Boiling fresh egg pasta for lasagna is not a must, but is definitely recommended if you like your noodles al dente. While it is possible to just layer your ingredients immediately with your freshly made pasta, the lasagna will turn out on the mushy side. The hour-long process of baking the lasagna in the oven allows your sauce to soften your noodles. Boiling, freezing, or drying your lasagna noodles beforehand helps them hold up to the sauce and keep your lasagna on the firm side.
Boiling Lasagna Noodles
Boil water in a very large pot, salt generously and add your fresh pasta, a couple sheets at a time. If you add too many sheets of pasta at once, the pot ends up too crowded and the sheets may stick together. Cook for one to two minutes per sheet, remove with tongs and place on a large greased plate or baking sheet. Now, your pasta is ready to layer with the rest of your lasagna ingredients.
Freezing Lasagna Noodles
Instead of boiling your noodles, you can freeze them to ensure they don’t turn to mush in the oven. This method can come in handy if you’ve decided to make your pasta a few days ahead of time. Place the fresh egg pasta in a single layer on a baking sheet or plate, cover and place in the freezer until frozen. Remove the frozen lasagna noodles and consolidate them into a large freezer bag or storage container. Simply remove when ready to bake and layer the frozen noodles with the other ingredients.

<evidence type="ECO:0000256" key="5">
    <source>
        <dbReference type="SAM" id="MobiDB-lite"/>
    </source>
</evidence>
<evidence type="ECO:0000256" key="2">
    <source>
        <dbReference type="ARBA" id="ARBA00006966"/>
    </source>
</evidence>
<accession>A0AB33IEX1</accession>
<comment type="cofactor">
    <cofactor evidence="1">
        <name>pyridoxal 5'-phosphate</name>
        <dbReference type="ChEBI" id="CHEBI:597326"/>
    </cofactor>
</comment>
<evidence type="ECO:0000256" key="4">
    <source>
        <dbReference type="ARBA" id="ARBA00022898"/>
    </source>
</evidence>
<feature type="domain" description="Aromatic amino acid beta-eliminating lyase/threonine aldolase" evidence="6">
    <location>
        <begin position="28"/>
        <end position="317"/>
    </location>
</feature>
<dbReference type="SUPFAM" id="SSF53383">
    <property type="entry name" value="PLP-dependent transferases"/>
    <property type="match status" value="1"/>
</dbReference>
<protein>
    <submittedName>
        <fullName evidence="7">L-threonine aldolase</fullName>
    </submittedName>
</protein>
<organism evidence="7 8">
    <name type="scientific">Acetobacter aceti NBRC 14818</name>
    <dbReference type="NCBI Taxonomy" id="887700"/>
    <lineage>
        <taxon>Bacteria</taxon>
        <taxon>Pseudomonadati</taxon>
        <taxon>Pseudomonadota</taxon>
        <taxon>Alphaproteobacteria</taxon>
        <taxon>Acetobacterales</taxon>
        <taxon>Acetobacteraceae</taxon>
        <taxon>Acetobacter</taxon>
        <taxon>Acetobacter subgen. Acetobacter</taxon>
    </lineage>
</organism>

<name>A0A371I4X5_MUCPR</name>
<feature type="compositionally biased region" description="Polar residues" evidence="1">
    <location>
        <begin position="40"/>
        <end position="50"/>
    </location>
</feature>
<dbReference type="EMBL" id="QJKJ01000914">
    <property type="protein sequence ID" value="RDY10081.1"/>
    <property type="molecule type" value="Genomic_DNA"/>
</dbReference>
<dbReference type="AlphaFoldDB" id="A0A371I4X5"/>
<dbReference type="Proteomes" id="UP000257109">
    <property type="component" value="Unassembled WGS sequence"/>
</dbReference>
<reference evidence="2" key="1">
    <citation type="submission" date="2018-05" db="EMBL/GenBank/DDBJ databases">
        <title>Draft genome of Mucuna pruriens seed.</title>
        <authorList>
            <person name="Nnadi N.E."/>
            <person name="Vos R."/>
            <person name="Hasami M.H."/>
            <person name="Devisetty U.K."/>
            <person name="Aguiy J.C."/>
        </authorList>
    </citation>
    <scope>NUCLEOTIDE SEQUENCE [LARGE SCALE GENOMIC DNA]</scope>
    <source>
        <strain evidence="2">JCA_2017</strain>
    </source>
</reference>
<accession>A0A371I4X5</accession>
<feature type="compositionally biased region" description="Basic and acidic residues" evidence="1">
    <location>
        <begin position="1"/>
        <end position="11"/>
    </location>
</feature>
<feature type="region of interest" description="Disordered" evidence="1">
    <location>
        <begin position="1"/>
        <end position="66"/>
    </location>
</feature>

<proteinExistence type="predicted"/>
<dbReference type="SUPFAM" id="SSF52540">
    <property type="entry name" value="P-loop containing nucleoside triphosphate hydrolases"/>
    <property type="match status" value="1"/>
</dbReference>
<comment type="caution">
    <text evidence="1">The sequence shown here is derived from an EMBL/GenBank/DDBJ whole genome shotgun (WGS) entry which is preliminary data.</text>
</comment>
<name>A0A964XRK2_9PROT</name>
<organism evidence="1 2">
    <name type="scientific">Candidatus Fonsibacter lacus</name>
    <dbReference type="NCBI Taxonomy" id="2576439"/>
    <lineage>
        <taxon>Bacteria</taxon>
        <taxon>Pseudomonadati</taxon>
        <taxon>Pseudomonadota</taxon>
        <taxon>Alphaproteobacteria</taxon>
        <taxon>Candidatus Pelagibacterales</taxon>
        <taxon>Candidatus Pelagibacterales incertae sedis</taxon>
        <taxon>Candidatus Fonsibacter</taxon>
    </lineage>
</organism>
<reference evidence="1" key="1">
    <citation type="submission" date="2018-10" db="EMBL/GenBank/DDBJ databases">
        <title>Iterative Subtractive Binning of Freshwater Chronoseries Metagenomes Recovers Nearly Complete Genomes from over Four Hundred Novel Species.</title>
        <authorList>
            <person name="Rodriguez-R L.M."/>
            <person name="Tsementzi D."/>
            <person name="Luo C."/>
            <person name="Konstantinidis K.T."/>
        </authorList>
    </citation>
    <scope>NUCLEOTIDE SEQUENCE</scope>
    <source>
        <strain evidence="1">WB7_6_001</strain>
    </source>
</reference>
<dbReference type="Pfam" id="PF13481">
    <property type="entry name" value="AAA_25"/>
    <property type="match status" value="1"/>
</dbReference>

Drying Lasagna Noodles
You can dry your fresh egg pasta as a way to prevent your pasta from becoming mushy. Like freezing, drying can preserve your noodles and allow you to make them ahead of time. After making your pasta, drape the individual noodles over a pasta drying rack, the handle of a wooden spoon or even a clothes hanger for one to three hours until firm and dry. Do not over-dry the pasta, or it will become brittle and crumble. Store the dried noodles in an airtight container until just before making the lasagna.
More From-Scratch Ingredients
If you’ve decided to purchase or make fresh egg noodles for your lasagna, you have just taken this classic Italian dish to the next level. If you feel like going one more mile, make other components of lasagna from scratch, too. Instead of using jarred tomato sauce, make your own marinara using sautéed onions, garlic, canned or fresh tomatoes and herbs. Make your own béchamel sauce by making a roux of butter and flour, mixing in cream or milk and simmering until thickened for an extra creamy lasagna.
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Maya Silver is an editor at DiningOut Magazines. She is the author of "My Parent Has Cancer And It Really Sucks" and has written for "U.S. News & World Report," the "Washington Post Express" and local newspapers and magazines. She has helped hundreds of homes make energy improvements. Her culinary knowledge stems from professional and personal cooking experience.